4 min read

Thunder vs. Lakers: Pregame Primer

Thunder vs. Lakers: Pregame Primer



Thunder (8-6, 2-2 road) vs. Lakers (7-7, 4-3 home)

Radio: WWLS The Sports Animal (98.1 FM, 640 AM, 930 AM (Spanish))
Time: 9:30 PM CST

Team Comparisons (per NBA.com/Stats)

  • Offensive Rating: Thunder – 100.6 (23rd), Lakers – 107.4 (9th)
    Defensive Rating: Thunder – 100.8 (5th), Lakers – 107.2 (26th)

The threat. Just the threat of a 3-point shooter can make this Thunder offense so much better. This was crystallized for me in one play in the 4th quarter of the Thunder’s 115-111 loss to the Pacers. The play was your basic big/small pick and roll with Russell Westbrook and Joffrey Lauvergne. With the pick set, Lauvergne’s man hedged a little too hard on Westbrook, and Lauvergne rolled down the lane. Westbrook hit him in stride and Lauvergne dunked it.

The major difference between this play and what seems like every other big/small pick and roll the Thunder tried in that game was the fact there was barely anyone in the paint. The reason: The Thunder overloaded the left side of the floor, and ran the roll on the weak side of the floor. The only defender on that side was Monta Ellis, who had to pick his poison between defending a big or staying on the Thunder’s “best” 3-point shooter. Ellis decided to stay at home on Morrow and Lauvergne got an easy two.

I put the word best in quotations because, while Morrow’s specialty is 3-point shooting, he has made as many 3-pointers this season as I have. But just the threat of having him out there was enough to space the floor out and allow for more maneuverability in the paint. Any lineup that features Westbrook and a rolling big (Lauvergne, Steven Adams, or Enes Kanter) needs to also include one of either Morrow or Alex Abrines. Just the threat of one of those two should provide enough attention for Westbrook to wreck havoc on the defense.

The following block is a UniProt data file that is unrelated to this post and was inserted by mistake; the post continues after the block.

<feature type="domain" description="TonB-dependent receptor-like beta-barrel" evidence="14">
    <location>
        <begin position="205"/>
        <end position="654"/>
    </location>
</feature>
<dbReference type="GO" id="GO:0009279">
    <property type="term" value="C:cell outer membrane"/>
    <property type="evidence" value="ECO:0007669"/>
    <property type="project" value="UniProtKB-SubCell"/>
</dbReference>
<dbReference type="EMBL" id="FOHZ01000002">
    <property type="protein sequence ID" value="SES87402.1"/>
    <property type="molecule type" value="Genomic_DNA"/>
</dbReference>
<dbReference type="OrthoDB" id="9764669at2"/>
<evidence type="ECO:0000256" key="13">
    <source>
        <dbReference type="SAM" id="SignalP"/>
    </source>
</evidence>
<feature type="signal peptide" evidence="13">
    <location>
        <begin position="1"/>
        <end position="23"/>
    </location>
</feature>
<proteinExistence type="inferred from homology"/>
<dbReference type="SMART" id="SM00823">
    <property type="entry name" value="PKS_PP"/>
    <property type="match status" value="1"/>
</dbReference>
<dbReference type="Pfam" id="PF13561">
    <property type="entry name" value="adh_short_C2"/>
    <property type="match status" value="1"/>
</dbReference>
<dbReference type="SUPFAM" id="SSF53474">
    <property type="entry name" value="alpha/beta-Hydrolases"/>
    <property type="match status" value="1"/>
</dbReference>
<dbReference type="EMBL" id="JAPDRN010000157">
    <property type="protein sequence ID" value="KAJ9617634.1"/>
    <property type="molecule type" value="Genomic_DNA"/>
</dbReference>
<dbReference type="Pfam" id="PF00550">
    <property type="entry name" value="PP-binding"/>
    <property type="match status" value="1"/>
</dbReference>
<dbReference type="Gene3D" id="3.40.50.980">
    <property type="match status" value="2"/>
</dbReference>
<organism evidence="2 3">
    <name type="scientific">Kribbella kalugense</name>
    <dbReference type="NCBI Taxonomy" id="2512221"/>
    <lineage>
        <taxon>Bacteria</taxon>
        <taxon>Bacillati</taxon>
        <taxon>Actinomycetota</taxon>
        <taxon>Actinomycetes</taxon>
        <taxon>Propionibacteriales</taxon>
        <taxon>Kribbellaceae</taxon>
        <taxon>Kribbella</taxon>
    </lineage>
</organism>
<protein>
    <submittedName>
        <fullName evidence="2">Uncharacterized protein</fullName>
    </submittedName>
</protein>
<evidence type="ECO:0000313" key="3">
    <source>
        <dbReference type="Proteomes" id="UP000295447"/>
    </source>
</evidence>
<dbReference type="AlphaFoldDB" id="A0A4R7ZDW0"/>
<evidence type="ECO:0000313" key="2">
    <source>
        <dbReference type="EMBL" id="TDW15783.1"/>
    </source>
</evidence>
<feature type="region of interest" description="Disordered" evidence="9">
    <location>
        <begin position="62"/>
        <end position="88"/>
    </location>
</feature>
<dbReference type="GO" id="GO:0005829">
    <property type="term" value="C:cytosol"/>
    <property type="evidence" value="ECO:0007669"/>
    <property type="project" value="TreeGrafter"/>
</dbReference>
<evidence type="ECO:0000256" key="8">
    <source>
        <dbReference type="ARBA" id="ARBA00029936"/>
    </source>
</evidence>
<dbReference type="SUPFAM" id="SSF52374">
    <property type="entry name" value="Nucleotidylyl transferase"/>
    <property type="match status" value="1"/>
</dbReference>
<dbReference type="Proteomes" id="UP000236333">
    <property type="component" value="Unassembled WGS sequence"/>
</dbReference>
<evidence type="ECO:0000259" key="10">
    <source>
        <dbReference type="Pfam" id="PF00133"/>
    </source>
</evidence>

Season Series Recap

This is the second of three meetings between the Thunder and Lakers. The Thunder won the first game 113-96, as Westbrook collected his 2nd triple-double of the season with 33 points, 12 rebounds, and 16 assists. In addition, the big man combo of Adams and Kanter combined for 30 points and 18 rebounds.

The Opponent

The Lakers come into this game with a 7-7 record, having lost their last two games (both at home). Of all the teams that have been rebuilding over the past two seasons (Minnesota, Philadelphia, Denver), Los Angeles seems to be the furthest along. D’Angelo Russell can catch fire with the best of them and has a Kobe-like flair for the dramatics. Russell is questionable for the game with a sore knee. Jordan Clarkson seems to be flourishing in his role as the Lakers’ 6th man. Julius Randle seems to be progressing in his quest to the Lakers’ version of Draymond Green (sans crotch kicks, of course). Larry Nance Jr. appears to be the ultimate glue guy/role player. And the veterans (Lou Williams, Nick Young, Luol Deng, and Timofey Mozgov) seem to be melding seemlessly with their younger counterparts.

But the piece that can push the Lakers over the edge in the near future is rookie Brandon Ingram. The 6’9″ SF (really, another guy that is really, not really 6’9″?) has struggled a bit in these first 14 games of the season, but he has also shown flashes of being the star the Lakers envisioned. The Lakers have used him at a variety of positions, even at point guard, and Ingram has responded by not forcing the issue and playing smart basketball (he’s only averaging 1 turnover per game in 22 minutes, which, for a rookie, is an infinitesimal amount). He still needs to get stronger, both in the upper body and the lower body, but the tools are all there for a 2nd or 3rd year productivity spike.


  • Cameron Payne (foot)
  • Semaj Christon (concussion)

3 Big Things

1. Turnovers

The Lakers are a team that flips turnovers into points at a high rate. Points off turnovers accounts for 17.3% of the Lakers’ total points, which is 6th highest in the NBA. In addition, 15% of their total points are in the fast break. Not only do the Thunder have to watch their turnovers, but they also have to get back on defense when a turnover does occur.

2. Attack the paint

The Lakers are the worst rim protecting team in the league. Not one of the worst. The literal worst. Julius Randle leads the team in blocks at 0.6 blocks per game. As a team, they average a league worst 3.8 blocks per game. Opponent are shooting 47.5% from the field against the Lakers, which is the highest percentage allowed by a team. And the Lakers allow a league worst 49.9 points per game in the paint.

Westbrook, Adams, Kanter, Oladipo, Grant: please feast!

3.  Westbrook triple double watch

With the Lakers’ weakness on the inside, this seems like the perfect game for Westbrook to do his triple-double thing. I’m already putting a watch out there, 2 hours before tip-off.